HomeTechnologyTech newsApple nearly banned Facebook apps from the App Store, documents reveal

Apple nearly banned Facebook apps from the App Store, documents reveal

Sounds crazy, but internal Apple documents showed that the iPhone maker nearly banned Facebook and Instagram from its official app store in 2019. According to internal documents, called Facebook Papers and leaked by whistleblower Frances Haugen, the company was allegedly accused of violate App Store terms.

The confusion would have occurred because Facebook allegedly allowed abusive activity on the network after Filipino women complained of criminal practices on the network. They accuse the platform of colluding with the practice of human trafficking, as it allowed groups and the Marketplace to be used for buying, selling and negotiating women to work as domestic servants in the Middle East.

According to the Associated Press news agency, until today, two years after the allegations, it is still possible to locate users in search of “employees” (khadima, in Arabic) to work on their resistance, especially African and South Asian women, of listed ages and prices. More than 60% of the requests would have come from Saudi Arabia and about 25% were from Egypt, according to a 2019 analysis by Facebook.

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These women are sent to a completely different country, unable to speak the language and are trapped in the employers’ homes — as exposed by the AP, there are cases where they don’t even have the key. The article emphasizes that the salaries paid are negligible and the conditions, in many cases, border on slavery, not to mention cases of abuse.

This type of practice is obviously condemned by Apple, which maintains a strict policy of control over the content of listed apps. Facebook then gathered all the measures taken and sent it to Apple, which, possibly in order not to raise too much controversy, backed down by allowing the two social networks to remain available to iOS users in the App Store.

Facebook at the center of several controversies

Documents leaked by Haugen revealed several internal issues of the network, such as the allocation of a large part of the budget to keep teenagers on the platform and plans to “profit at any cost”, even if this implies spreading disagreements on the social network. The attack on the Capitol on Jan. 6 revealed that several officials were frustrated that they had done nothing to stop things from getting out of hand.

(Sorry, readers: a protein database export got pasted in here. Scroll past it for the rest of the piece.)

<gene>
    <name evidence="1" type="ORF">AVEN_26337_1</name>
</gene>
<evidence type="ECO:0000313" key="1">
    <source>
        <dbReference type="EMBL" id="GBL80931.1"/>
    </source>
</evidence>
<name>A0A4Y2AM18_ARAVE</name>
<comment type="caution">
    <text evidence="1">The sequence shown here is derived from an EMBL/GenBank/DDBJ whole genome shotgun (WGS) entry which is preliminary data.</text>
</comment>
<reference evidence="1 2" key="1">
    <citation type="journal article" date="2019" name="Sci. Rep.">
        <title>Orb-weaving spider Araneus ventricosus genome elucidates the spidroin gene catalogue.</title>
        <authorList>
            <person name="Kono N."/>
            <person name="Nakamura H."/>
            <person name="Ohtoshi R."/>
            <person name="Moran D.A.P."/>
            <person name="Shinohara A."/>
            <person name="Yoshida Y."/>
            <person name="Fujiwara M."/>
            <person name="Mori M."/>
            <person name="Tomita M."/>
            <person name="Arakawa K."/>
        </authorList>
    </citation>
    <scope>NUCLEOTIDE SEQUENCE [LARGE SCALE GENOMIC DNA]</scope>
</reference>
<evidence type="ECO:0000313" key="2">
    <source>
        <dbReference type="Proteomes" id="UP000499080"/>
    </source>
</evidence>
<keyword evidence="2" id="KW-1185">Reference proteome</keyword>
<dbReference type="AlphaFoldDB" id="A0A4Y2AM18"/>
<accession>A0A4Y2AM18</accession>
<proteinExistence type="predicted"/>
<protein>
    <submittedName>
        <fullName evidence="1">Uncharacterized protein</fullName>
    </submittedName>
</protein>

The social network has been accused of knowing that it has a negative impact on adolescent girls — in general, leaving them dissatisfied with their bodies — and not having taken concrete steps to combat this practice. Some vehicles even stamped the slides used by the platform to show the positive and harmful sides of the Instagram exposure.

Last week, it was also disclosed that the social network has problems with its moderation algorithm, which is still ineffective and with difficulties for languages ​​other than English. The artificial intelligence system confused a video of a mass shooting with a trip to the car wash, and cockfights were wrongly flagged as a car accident.

About the case presented, Facebook sent a statement to the AP in which it guarantees there are “targeted prevention and advertising campaigns in support of countries like the Philippines, where data suggest that people may be at high risk of exploitation”. The media outlet, however, alleges that the company did not respond to specific questions asked about its practices.

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